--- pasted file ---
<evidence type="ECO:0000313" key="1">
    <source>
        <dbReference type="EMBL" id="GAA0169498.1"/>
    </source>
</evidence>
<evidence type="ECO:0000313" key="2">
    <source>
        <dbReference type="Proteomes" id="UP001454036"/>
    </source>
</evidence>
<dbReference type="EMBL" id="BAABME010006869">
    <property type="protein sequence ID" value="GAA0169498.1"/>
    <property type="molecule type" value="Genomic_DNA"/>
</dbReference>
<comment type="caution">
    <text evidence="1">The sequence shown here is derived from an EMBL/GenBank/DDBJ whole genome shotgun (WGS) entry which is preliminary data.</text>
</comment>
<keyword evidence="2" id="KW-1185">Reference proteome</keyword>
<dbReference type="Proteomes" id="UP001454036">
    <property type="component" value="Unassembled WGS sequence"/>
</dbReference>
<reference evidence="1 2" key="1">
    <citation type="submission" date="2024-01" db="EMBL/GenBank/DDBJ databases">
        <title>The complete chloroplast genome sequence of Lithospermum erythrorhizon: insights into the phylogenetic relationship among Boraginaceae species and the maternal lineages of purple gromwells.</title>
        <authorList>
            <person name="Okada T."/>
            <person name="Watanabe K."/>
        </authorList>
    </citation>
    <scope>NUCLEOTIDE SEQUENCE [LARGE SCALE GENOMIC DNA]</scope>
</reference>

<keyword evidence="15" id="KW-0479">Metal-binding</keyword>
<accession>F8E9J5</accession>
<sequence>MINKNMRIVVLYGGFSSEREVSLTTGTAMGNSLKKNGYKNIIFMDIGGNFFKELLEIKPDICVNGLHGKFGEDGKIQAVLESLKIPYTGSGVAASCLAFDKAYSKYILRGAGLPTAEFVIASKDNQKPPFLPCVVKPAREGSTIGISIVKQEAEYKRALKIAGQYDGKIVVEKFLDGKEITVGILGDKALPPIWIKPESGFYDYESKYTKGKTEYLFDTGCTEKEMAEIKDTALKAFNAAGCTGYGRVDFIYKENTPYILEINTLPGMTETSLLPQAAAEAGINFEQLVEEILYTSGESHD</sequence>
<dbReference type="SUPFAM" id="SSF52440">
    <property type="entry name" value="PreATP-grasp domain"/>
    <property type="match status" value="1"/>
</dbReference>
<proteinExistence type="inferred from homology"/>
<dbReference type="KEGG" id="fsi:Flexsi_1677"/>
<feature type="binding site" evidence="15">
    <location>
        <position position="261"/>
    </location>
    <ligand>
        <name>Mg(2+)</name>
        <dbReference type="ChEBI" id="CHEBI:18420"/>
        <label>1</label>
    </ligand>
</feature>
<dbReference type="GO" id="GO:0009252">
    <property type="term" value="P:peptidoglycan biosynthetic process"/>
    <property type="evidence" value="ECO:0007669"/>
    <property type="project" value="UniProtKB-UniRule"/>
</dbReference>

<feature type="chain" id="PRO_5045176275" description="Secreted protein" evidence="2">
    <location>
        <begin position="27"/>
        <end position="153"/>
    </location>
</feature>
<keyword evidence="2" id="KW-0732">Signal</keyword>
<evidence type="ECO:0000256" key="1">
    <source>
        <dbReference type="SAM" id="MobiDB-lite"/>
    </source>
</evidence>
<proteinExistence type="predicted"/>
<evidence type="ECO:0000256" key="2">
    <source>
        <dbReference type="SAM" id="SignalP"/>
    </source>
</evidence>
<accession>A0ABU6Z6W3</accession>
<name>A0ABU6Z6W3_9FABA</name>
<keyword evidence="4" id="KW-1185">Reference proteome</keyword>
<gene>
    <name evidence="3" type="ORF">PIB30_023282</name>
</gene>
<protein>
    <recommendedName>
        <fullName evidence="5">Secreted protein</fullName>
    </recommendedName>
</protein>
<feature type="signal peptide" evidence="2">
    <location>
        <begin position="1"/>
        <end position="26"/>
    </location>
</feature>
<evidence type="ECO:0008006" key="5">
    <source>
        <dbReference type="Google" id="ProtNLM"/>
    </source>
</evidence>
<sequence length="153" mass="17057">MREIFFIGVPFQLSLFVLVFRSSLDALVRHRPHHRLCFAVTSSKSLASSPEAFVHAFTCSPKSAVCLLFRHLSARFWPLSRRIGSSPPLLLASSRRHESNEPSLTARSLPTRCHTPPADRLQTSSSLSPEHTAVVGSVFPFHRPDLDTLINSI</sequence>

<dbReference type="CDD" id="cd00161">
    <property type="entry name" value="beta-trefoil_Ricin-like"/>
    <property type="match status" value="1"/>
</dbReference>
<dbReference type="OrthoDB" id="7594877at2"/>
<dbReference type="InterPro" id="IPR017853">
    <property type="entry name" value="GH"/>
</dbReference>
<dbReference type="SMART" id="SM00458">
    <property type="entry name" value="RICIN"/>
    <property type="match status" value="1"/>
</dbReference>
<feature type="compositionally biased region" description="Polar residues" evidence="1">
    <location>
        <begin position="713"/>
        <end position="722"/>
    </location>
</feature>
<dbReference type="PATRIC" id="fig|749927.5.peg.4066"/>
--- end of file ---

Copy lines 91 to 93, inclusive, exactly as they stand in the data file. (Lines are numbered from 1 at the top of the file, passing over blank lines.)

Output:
<evidence type="ECO:0008006" key="5">
    <source>
        <dbReference type="Google" id="ProtNLM"/>